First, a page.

PROFILE: Adjunct Professor Puts Passion Ahead of Job Security


A women and gender studies adjunct professor at Pacific Lutheran University (PLU) is hired on a semester-to-semester basis to fulfill her passion for helping students to become socially aware of oppression and inequalities, despite low salary and lack of job security.

Coming from a long background of education, Laurel Rayburn, an undergraduate professor of women and gender studies has an undergraduate degree in English from Harvard and a Doctorate of Philosophy from Brown University. But these top universities did not create a sustainable income or job security for Rayburn. Instead of being on a tenure—track, Rayburn spends her days back and forth from Seattle, to Parkland, to Gig Harbor, to Ballard. Rayburn said she does all she can to stay busy and find multiple ways to make an income because as an adjunct professors she makes far too little to only work as a professor.

Rayburn reads through emails from students in her temporary office.

Doctor Laurel Rayburn, a professor at PLU, in the Women and Gender studies department. She reads through emails from students in her temporary office.                                                  Photo by: MORGAN STARK ’17

Walking into the office Rayburn inhabits it is hard not to notice the ball of hair hanging from the bookcase, multiple green flags for the Sounders soccer team, and posters of colorful Hindu temples. She was assigned this office to take the place of a permanent professor who is visiting another university for the semester. Rayburn giggled as she said, “None of this is mine. I don’t even know who the Sounders are.”

Surrounded by unfamiliar knickknacks, Rayburn dives into talking about her busy schedule. She teaches a yoga class, tutors students, teaches an online class for Harvard, and teaches classes at the Washington Correctional Center for Women.

But Rayburn is far from the only professor facing this reality of no job security, low salary, no medical benefits, extremely busy schedule and disconnect from the communities that she teaches in. Rayburn is part of half of all professors in the United States who are adjuncts or contingent faculty according to the American Association of University Professors.

According to an article in The Atlantic, “Nearly a quarter of all adjunct professors receive public assistance, such as Medicaid or food stamps.” This is because according to an NPR report in 2013, the average annual pay for adjuncts is between $20,000 and $25,000.

Even with all these negatives of being an adjunct professor and hired only semester—to—semester basis, Rayburn still expresses how passionate and dedicated she is to being a professor. She assigns diverse readings that highlight the inequalities and oppression that exists in society. By pushing her students to find relevant examples of these inequalities in their lives, she helps her students critically analyses how they are contributing to some oppression and also part of others.

For Rayburn this passion to better understand the inequalities in society started when she traveled to Bolivia while she was pursuing her undergraduate degree at Harvard. In Bolivia, she visited a women’s jail and saw a glimpsed into the oppression of those most marginalized in our society.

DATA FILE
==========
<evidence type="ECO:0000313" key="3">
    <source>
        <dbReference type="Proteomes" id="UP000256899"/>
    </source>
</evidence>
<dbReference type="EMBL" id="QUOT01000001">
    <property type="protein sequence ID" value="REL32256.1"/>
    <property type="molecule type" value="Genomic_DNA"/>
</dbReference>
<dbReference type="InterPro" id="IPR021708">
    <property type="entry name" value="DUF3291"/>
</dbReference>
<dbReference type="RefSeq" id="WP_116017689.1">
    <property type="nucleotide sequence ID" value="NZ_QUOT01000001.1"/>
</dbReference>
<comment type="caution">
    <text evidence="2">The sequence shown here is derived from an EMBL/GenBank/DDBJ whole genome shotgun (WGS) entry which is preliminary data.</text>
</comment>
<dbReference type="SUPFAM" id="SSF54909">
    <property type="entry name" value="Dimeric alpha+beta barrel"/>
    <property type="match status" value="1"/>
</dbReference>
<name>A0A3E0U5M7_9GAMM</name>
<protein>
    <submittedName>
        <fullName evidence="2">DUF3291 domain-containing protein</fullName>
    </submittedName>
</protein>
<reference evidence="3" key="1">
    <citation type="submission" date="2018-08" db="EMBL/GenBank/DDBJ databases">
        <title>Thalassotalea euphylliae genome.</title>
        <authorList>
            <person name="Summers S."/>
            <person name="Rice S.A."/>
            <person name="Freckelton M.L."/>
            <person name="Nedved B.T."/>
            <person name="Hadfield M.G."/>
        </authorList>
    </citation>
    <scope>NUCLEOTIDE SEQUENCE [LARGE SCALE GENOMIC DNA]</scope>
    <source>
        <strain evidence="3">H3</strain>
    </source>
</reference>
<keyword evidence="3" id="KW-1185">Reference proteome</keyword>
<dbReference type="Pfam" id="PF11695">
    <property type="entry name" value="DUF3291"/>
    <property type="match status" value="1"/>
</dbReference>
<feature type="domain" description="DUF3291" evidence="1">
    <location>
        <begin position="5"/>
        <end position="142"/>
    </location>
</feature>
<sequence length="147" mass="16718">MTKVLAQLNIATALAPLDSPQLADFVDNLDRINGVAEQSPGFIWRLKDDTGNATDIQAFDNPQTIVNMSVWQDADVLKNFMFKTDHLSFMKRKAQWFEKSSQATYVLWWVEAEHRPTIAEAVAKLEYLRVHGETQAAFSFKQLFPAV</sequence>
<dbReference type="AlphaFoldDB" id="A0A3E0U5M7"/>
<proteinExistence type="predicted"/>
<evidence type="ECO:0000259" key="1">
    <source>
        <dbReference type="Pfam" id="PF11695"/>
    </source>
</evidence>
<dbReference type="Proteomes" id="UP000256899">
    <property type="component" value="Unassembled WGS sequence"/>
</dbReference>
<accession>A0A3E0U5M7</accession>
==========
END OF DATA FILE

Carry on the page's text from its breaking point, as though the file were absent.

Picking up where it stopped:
Rayburn said there were 500 women locked in a compound that should have held 200 people. Along with these women, their children also lived in the compound with them. As young Rayburn walked around and interacted with the women she saw first-hand the extreme poverty that existed.

“It was not about justice, it was criminalizing those most marginalized,” Rayburn said.

Most of these women were convicted for drug possession, but Rayburn explained how most of these women were convicted for having anything that could be made into cocaine. For example having paint thinner in their cars and had no evidence to actually support that they were making and selling cocaine.

When Rayburn returned to Harvard to finish her degree it was hard for her to make sense of this oppression and how she could make a difference even though her interests were rooted in English, critical analysis and gender studies. She grew to be passionate about the social issues that exist in the prison system and gender oppression. But instead of going into law or politics Rayburn decided to dedicate her life to academia.

Rayburn teaches her students about Michel Foucault in her Introduction to Women and Genders studies class Photo by: MORGAN STARK '17

Rayburn writes on the board in her introductory class as her students discuss sexuality.                         Photo by: MORGAN STARK ’17

“Language is productive,” she said.

To Rayburn teaching students how to critically analyze and better understand language is her way of making social change.

She said, “I believe professors are doing political work.”

Through teaching about gender differences and oppression that exist in our society, Rayburn said she is able to highlight political issues to her students.

One of Rayburn’s students commented on how Rayburn has impacted her life. Haley Gredvig, Senior, at PLU said, “Whether in her class or in her office Doctor Rayburn has been really inspiring and I feel as if she could be a really great mentor to me. It is very disappointing to know that she might not be here in the future to share and discuss our passions for gender studies.”

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